Anyway I hope you have a lovely Christmas with your son- 4 is a fun age. Thanks again

Heidi

Reply

hi Heidi I’ve got polycythanemia Vera primary I’m new on here I need a hip replacement just wondering if u had ur hip done if everything was ok

Reply

Hi there

Yes I just had my hip replaced 13 weeks ago aged 41. Op went fine they just delayed me having it until I'd recovered from my 6 venesections at the turn of the year. Anaethetist seemed happy as long as your platelets are under 1000. I went on the hydroxycarbamide to get the bloods as good as possible for the op. My aspirin was switched to apixaban post operatively for 5weeks then I just reverted back to the aspirin. I wore my TED stockings for 8 weeks rather than 6 weeks for extra precaution. Mainly after the op its just getting walking on it. Pain much improved and just tends to be stiff in the mornings or after sitting. I did struggle with the heat and spent lots of time reading whilst lying down as is more comfy than sitting for long periods. My recovery energy wise has been slower than people without PV but I'm getting there. The orthopaedic team weren't overly excited by the PV but its the anaethetist who will decided if you are fit enough.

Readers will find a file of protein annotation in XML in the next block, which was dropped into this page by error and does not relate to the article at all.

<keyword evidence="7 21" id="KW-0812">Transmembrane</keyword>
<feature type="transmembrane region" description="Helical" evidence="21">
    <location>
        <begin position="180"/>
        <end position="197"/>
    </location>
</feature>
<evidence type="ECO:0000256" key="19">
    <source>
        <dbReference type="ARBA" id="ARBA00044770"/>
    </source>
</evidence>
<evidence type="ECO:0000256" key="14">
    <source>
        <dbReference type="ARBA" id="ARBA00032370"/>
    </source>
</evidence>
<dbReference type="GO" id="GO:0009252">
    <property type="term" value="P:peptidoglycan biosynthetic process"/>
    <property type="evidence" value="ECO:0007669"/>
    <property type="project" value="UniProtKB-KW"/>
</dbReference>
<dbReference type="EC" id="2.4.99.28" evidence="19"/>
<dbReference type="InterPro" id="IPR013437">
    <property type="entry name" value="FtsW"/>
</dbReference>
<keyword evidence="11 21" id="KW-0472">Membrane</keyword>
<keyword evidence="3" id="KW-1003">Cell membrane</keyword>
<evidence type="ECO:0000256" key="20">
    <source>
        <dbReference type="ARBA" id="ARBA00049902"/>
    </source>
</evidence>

My wound seemed to heal well and leg wasn't very swollen. Back of thigh still bit numb but tolerable. Its good to be back driving.

As long as you keep walking and drinking plenty things should go ok.

Have you been referred yet ?? Hope it goes well for you.

Best wishes

Heidi

1 like
Reply